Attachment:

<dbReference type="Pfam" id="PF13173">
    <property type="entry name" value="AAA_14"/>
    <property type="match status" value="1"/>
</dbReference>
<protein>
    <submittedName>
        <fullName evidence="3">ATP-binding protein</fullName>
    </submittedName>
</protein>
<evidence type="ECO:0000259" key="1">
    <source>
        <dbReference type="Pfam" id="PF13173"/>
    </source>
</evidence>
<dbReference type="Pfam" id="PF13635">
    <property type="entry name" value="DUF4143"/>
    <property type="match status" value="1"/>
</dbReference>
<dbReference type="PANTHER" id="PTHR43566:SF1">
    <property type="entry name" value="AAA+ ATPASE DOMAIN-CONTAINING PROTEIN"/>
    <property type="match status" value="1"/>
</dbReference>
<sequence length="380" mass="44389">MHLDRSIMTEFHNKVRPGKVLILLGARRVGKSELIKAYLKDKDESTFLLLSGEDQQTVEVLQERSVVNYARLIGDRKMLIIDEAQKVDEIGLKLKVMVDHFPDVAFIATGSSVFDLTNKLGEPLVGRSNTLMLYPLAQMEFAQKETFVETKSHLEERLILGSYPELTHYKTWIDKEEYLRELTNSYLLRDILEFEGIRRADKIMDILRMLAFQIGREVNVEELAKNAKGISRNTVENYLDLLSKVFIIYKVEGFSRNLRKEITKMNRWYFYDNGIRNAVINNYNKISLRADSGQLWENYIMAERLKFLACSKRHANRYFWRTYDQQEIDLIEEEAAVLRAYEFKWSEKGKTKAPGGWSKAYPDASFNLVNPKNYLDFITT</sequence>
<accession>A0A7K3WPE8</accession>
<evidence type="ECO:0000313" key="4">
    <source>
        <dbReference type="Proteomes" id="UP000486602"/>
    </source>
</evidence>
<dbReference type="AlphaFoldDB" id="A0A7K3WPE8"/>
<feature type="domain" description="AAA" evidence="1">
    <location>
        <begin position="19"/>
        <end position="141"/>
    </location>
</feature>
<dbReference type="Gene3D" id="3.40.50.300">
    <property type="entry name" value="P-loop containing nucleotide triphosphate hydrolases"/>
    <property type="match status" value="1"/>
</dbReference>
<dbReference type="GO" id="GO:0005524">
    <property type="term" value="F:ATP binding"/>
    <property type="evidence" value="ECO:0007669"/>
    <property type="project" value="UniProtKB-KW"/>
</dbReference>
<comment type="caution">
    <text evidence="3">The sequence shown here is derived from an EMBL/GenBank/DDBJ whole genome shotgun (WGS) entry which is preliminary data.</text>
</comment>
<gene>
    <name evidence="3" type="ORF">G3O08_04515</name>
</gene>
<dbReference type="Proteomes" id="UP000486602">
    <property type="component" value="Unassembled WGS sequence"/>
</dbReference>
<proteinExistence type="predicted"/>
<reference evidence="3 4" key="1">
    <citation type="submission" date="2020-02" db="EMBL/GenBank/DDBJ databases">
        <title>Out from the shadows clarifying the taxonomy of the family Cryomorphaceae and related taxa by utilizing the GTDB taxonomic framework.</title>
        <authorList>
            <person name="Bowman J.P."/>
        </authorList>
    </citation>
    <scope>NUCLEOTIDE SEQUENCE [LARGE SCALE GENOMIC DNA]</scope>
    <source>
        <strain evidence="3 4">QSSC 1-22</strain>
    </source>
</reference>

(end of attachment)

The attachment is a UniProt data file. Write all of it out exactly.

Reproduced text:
<dbReference type="Pfam" id="PF13173">
    <property type="entry name" value="AAA_14"/>
    <property type="match status" value="1"/>
</dbReference>
<protein>
    <submittedName>
        <fullName evidence="3">ATP-binding protein</fullName>
    </submittedName>
</protein>
<evidence type="ECO:0000259" key="1">
    <source>
        <dbReference type="Pfam" id="PF13173"/>
    </source>
</evidence>
<dbReference type="Pfam" id="PF13635">
    <property type="entry name" value="DUF4143"/>
    <property type="match status" value="1"/>
</dbReference>
<dbReference type="PANTHER" id="PTHR43566:SF1">
    <property type="entry name" value="AAA+ ATPASE DOMAIN-CONTAINING PROTEIN"/>
    <property type="match status" value="1"/>
</dbReference>
<sequence length="380" mass="44389">MHLDRSIMTEFHNKVRPGKVLILLGARRVGKSELIKAYLKDKDESTFLLLSGEDQQTVEVLQERSVVNYARLIGDRKMLIIDEAQKVDEIGLKLKVMVDHFPDVAFIATGSSVFDLTNKLGEPLVGRSNTLMLYPLAQMEFAQKETFVETKSHLEERLILGSYPELTHYKTWIDKEEYLRELTNSYLLRDILEFEGIRRADKIMDILRMLAFQIGREVNVEELAKNAKGISRNTVENYLDLLSKVFIIYKVEGFSRNLRKEITKMNRWYFYDNGIRNAVINNYNKISLRADSGQLWENYIMAERLKFLACSKRHANRYFWRTYDQQEIDLIEEEAAVLRAYEFKWSEKGKTKAPGGWSKAYPDASFNLVNPKNYLDFITT</sequence>
<accession>A0A7K3WPE8</accession>
<evidence type="ECO:0000313" key="4">
    <source>
        <dbReference type="Proteomes" id="UP000486602"/>
    </source>
</evidence>
<dbReference type="AlphaFoldDB" id="A0A7K3WPE8"/>
<feature type="domain" description="AAA" evidence="1">
    <location>
        <begin position="19"/>
        <end position="141"/>
    </location>
</feature>
<dbReference type="Gene3D" id="3.40.50.300">
    <property type="entry name" value="P-loop containing nucleotide triphosphate hydrolases"/>
    <property type="match status" value="1"/>
</dbReference>
<dbReference type="GO" id="GO:0005524">
    <property type="term" value="F:ATP binding"/>
    <property type="evidence" value="ECO:0007669"/>
    <property type="project" value="UniProtKB-KW"/>
</dbReference>
<comment type="caution">
    <text evidence="3">The sequence shown here is derived from an EMBL/GenBank/DDBJ whole genome shotgun (WGS) entry which is preliminary data.</text>
</comment>
<gene>
    <name evidence="3" type="ORF">G3O08_04515</name>
</gene>
<dbReference type="Proteomes" id="UP000486602">
    <property type="component" value="Unassembled WGS sequence"/>
</dbReference>
<proteinExistence type="predicted"/>
<reference evidence="3 4" key="1">
    <citation type="submission" date="2020-02" db="EMBL/GenBank/DDBJ databases">
        <title>Out from the shadows clarifying the taxonomy of the family Cryomorphaceae and related taxa by utilizing the GTDB taxonomic framework.</title>
        <authorList>
            <person name="Bowman J.P."/>
        </authorList>
    </citation>
    <scope>NUCLEOTIDE SEQUENCE [LARGE SCALE GENOMIC DNA]</scope>
    <source>
        <strain evidence="3 4">QSSC 1-22</strain>
    </source>
</reference>